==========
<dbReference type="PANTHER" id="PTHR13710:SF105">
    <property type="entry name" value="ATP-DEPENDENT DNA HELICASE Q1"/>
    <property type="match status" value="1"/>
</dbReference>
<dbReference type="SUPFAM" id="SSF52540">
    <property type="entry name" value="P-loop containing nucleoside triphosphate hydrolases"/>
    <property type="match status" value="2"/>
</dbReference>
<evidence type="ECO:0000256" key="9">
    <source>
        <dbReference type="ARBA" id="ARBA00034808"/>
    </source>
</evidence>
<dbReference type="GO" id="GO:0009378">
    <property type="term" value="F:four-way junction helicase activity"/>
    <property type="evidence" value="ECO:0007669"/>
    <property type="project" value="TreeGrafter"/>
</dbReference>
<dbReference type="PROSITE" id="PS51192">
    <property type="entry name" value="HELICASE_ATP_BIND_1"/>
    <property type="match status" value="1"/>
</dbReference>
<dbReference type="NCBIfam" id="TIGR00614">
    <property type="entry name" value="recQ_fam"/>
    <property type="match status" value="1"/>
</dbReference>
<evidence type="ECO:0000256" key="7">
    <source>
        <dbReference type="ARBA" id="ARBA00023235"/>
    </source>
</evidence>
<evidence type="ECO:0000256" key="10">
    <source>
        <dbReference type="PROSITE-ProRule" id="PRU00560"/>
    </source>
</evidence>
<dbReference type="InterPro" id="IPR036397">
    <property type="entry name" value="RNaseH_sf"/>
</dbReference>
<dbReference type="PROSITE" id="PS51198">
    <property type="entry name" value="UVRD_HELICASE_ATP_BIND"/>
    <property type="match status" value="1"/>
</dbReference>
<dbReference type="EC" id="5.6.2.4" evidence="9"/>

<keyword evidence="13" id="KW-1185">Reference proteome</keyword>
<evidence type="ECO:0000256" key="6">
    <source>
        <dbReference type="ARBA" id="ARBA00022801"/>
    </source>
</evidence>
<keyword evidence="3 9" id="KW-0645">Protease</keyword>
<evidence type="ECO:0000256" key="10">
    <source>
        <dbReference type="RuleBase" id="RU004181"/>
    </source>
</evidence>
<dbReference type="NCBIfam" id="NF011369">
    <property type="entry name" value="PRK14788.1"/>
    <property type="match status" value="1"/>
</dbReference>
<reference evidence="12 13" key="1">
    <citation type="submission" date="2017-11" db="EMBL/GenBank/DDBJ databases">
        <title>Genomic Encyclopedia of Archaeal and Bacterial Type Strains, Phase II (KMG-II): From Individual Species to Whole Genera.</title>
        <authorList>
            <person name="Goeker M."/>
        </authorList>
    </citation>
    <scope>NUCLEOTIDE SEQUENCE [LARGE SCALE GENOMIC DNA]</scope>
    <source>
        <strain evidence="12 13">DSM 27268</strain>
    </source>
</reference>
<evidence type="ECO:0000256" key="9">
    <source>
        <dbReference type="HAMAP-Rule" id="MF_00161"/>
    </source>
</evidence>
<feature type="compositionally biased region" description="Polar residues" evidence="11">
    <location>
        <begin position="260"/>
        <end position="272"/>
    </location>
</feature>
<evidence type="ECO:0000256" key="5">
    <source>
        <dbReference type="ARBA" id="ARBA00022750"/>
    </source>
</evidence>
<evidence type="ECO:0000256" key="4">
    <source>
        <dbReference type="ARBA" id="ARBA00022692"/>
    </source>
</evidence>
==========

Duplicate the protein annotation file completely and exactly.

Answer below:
<dbReference type="PANTHER" id="PTHR13710:SF105">
    <property type="entry name" value="ATP-DEPENDENT DNA HELICASE Q1"/>
    <property type="match status" value="1"/>
</dbReference>
<dbReference type="SUPFAM" id="SSF52540">
    <property type="entry name" value="P-loop containing nucleoside triphosphate hydrolases"/>
    <property type="match status" value="2"/>
</dbReference>
<evidence type="ECO:0000256" key="9">
    <source>
        <dbReference type="ARBA" id="ARBA00034808"/>
    </source>
</evidence>
<dbReference type="GO" id="GO:0009378">
    <property type="term" value="F:four-way junction helicase activity"/>
    <property type="evidence" value="ECO:0007669"/>
    <property type="project" value="TreeGrafter"/>
</dbReference>
<dbReference type="PROSITE" id="PS51192">
    <property type="entry name" value="HELICASE_ATP_BIND_1"/>
    <property type="match status" value="1"/>
</dbReference>
<dbReference type="NCBIfam" id="TIGR00614">
    <property type="entry name" value="recQ_fam"/>
    <property type="match status" value="1"/>
</dbReference>
<evidence type="ECO:0000256" key="7">
    <source>
        <dbReference type="ARBA" id="ARBA00023235"/>
    </source>
</evidence>
<evidence type="ECO:0000256" key="10">
    <source>
        <dbReference type="PROSITE-ProRule" id="PRU00560"/>
    </source>
</evidence>
<dbReference type="InterPro" id="IPR036397">
    <property type="entry name" value="RNaseH_sf"/>
</dbReference>
<dbReference type="PROSITE" id="PS51198">
    <property type="entry name" value="UVRD_HELICASE_ATP_BIND"/>
    <property type="match status" value="1"/>
</dbReference>
<dbReference type="EC" id="5.6.2.4" evidence="9"/>

<keyword evidence="13" id="KW-1185">Reference proteome</keyword>
<evidence type="ECO:0000256" key="6">
    <source>
        <dbReference type="ARBA" id="ARBA00022801"/>
    </source>
</evidence>
<keyword evidence="3 9" id="KW-0645">Protease</keyword>
<evidence type="ECO:0000256" key="10">
    <source>
        <dbReference type="RuleBase" id="RU004181"/>
    </source>
</evidence>
<dbReference type="NCBIfam" id="NF011369">
    <property type="entry name" value="PRK14788.1"/>
    <property type="match status" value="1"/>
</dbReference>
<reference evidence="12 13" key="1">
    <citation type="submission" date="2017-11" db="EMBL/GenBank/DDBJ databases">
        <title>Genomic Encyclopedia of Archaeal and Bacterial Type Strains, Phase II (KMG-II): From Individual Species to Whole Genera.</title>
        <authorList>
            <person name="Goeker M."/>
        </authorList>
    </citation>
    <scope>NUCLEOTIDE SEQUENCE [LARGE SCALE GENOMIC DNA]</scope>
    <source>
        <strain evidence="12 13">DSM 27268</strain>
    </source>
</reference>
<evidence type="ECO:0000256" key="9">
    <source>
        <dbReference type="HAMAP-Rule" id="MF_00161"/>
    </source>
</evidence>
<feature type="compositionally biased region" description="Polar residues" evidence="11">
    <location>
        <begin position="260"/>
        <end position="272"/>
    </location>
</feature>
<evidence type="ECO:0000256" key="5">
    <source>
        <dbReference type="ARBA" id="ARBA00022750"/>
    </source>
</evidence>
<evidence type="ECO:0000256" key="4">
    <source>
        <dbReference type="ARBA" id="ARBA00022692"/>
    </source>
</evidence>